Many readers of Sunday's "Doonesbury" wondered if that edition of the comic -- which takes colleges' handling of sexual assault issues as its target -- was a mistake in that it featured a comment about the University of Virginia, The Washington Post reported. Readers posted comments citing the way Rolling Stone has admitted flaws in its article about a woman's recollection of being gang raped in a U.Va. fraternity, and some speculated that the cartoon was planned after the article was first appeared but before it was discredited.
Garry Trudeau, the comic strip's creator, said Monday that he didn't think the numerous questions raised about the Rolling Stone article about U.Va. required any change in the comic strip. “We had some internal discussion about whether the flaws in the [Rolling Stone] reporting mattered here, and we concluded they didn’t,” Trudeau told the Post. “U.Va. is only used as setup to get the reader to consider the larger problem of institutions prioritizing their reputations over the welfare of those they’re charged with safeguarding. That issue has remained front and center, and even U.Va. recognizes that sloppy reporting doesn’t change the fact that they have a huge problem within their culture.”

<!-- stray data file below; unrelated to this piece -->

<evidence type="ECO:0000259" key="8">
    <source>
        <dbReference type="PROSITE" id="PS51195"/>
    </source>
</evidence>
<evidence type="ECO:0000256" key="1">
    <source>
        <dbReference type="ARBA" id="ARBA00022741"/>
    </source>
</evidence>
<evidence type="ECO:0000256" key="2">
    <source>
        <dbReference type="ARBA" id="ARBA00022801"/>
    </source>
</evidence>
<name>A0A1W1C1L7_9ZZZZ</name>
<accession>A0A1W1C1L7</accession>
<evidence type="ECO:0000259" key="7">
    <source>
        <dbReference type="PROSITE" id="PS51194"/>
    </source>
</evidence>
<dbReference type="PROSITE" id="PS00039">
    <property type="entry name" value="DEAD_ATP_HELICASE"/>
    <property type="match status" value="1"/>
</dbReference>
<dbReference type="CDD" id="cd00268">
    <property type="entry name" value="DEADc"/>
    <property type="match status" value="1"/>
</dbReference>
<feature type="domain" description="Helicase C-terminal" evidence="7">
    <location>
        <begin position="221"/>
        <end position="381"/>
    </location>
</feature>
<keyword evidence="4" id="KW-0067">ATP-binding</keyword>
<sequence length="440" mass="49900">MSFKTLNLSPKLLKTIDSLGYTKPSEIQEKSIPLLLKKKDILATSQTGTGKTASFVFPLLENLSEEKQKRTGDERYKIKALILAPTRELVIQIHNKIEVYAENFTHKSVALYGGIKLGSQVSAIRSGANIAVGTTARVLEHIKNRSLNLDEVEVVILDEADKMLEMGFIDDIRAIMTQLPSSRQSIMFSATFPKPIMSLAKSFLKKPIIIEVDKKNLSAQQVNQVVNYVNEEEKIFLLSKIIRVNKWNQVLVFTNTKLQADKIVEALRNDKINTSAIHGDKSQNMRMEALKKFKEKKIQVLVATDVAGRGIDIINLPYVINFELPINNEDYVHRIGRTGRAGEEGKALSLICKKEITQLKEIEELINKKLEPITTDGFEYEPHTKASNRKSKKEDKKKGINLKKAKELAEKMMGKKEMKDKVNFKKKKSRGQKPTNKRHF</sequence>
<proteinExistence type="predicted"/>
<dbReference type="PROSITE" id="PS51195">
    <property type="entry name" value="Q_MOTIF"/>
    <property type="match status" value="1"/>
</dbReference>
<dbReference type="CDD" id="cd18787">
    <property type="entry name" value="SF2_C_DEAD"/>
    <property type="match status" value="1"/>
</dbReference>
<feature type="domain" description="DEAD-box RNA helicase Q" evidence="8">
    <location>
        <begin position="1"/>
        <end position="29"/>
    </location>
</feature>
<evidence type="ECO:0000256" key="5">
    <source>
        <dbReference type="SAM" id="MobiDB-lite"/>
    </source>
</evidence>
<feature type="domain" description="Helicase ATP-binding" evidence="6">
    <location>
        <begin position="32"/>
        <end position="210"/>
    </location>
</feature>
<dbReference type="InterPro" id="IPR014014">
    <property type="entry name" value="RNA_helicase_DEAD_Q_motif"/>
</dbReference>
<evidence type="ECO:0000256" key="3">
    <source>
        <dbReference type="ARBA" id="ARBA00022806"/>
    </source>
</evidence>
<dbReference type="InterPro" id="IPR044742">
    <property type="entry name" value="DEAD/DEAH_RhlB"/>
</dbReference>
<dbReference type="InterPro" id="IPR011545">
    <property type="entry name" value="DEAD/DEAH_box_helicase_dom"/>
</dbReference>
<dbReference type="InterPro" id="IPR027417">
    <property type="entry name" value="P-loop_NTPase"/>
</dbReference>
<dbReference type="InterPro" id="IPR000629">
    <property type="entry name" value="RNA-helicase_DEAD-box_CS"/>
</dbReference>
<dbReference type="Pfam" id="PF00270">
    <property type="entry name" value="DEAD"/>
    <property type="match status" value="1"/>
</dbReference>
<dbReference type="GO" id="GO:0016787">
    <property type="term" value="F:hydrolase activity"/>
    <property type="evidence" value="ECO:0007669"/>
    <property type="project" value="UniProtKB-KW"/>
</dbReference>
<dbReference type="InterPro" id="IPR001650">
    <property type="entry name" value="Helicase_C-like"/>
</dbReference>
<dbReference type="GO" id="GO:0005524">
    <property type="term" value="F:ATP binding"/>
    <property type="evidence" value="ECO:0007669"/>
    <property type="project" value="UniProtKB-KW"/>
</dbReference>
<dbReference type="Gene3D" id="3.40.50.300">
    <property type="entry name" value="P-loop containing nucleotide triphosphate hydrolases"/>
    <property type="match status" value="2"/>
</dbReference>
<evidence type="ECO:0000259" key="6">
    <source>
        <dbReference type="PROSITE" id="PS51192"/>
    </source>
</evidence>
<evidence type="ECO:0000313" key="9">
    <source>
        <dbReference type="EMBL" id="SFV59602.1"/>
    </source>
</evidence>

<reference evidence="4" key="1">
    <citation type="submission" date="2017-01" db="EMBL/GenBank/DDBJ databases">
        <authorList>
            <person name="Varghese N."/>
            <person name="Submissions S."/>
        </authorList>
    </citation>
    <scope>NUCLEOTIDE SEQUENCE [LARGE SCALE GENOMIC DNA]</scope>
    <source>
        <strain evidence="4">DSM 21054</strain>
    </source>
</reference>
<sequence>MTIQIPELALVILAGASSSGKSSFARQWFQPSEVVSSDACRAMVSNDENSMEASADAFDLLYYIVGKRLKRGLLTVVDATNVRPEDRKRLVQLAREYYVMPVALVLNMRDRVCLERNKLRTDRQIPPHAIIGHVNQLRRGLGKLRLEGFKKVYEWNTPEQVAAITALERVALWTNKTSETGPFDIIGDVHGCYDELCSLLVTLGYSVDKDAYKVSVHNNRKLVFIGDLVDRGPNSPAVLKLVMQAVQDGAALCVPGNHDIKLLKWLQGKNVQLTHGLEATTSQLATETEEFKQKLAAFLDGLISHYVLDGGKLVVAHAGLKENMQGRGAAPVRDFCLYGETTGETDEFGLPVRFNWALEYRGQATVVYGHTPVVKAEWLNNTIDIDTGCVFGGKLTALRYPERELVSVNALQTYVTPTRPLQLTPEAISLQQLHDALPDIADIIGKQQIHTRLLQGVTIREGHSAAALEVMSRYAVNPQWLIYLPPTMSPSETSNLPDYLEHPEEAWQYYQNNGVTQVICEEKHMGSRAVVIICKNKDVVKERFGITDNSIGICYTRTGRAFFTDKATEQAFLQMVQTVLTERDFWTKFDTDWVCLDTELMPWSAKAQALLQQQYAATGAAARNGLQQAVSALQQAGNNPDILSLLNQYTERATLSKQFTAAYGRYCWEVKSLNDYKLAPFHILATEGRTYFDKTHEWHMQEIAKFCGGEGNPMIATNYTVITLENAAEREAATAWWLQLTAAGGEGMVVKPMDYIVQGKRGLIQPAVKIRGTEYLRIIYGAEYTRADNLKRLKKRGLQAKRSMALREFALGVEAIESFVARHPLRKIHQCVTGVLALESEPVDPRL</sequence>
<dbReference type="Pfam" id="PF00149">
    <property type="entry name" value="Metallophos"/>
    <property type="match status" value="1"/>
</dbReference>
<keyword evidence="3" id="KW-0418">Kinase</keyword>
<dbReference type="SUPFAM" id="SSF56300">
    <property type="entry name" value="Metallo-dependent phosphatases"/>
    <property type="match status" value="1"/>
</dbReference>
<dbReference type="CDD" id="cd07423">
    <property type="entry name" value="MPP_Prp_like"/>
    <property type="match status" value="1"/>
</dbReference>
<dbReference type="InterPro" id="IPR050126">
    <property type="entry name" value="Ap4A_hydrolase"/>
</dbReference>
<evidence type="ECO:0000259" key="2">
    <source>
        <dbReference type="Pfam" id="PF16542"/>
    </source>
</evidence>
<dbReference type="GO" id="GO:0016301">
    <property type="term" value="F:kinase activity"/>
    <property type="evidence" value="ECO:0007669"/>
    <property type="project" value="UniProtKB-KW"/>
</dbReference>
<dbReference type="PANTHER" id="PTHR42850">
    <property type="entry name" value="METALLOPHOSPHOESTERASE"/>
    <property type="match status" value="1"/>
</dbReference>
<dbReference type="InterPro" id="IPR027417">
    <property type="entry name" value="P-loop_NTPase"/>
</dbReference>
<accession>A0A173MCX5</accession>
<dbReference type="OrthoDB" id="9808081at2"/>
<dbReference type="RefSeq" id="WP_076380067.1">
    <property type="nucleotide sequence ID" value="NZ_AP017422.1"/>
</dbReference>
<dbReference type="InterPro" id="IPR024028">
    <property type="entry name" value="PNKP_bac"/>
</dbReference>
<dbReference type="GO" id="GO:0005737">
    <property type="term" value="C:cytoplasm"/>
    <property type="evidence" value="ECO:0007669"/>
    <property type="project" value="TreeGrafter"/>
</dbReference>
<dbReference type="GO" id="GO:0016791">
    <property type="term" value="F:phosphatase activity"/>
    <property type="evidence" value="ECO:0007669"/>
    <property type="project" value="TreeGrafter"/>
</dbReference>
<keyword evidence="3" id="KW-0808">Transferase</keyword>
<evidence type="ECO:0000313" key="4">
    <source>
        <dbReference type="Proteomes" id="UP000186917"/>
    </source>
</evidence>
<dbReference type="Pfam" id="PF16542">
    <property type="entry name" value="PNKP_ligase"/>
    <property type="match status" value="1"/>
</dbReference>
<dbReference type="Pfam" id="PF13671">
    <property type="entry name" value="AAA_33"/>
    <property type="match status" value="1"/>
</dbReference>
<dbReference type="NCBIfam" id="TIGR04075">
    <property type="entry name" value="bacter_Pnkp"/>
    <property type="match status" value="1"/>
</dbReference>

In a comment to Inside Higher Ed, he clarified that "the internal conversation referenced took place after it was too late to make changes. It was a post-facto damage assessment, in which we apparently overestimated the ability of some readers to focus on the point of the strip as opposed to details that were clearly dated. If I had been able to make changes, obviously I would have. No one deliberately creates opportunities for critics to change the subject."
The full strip may be seen at the bottom of the link from the Post article.
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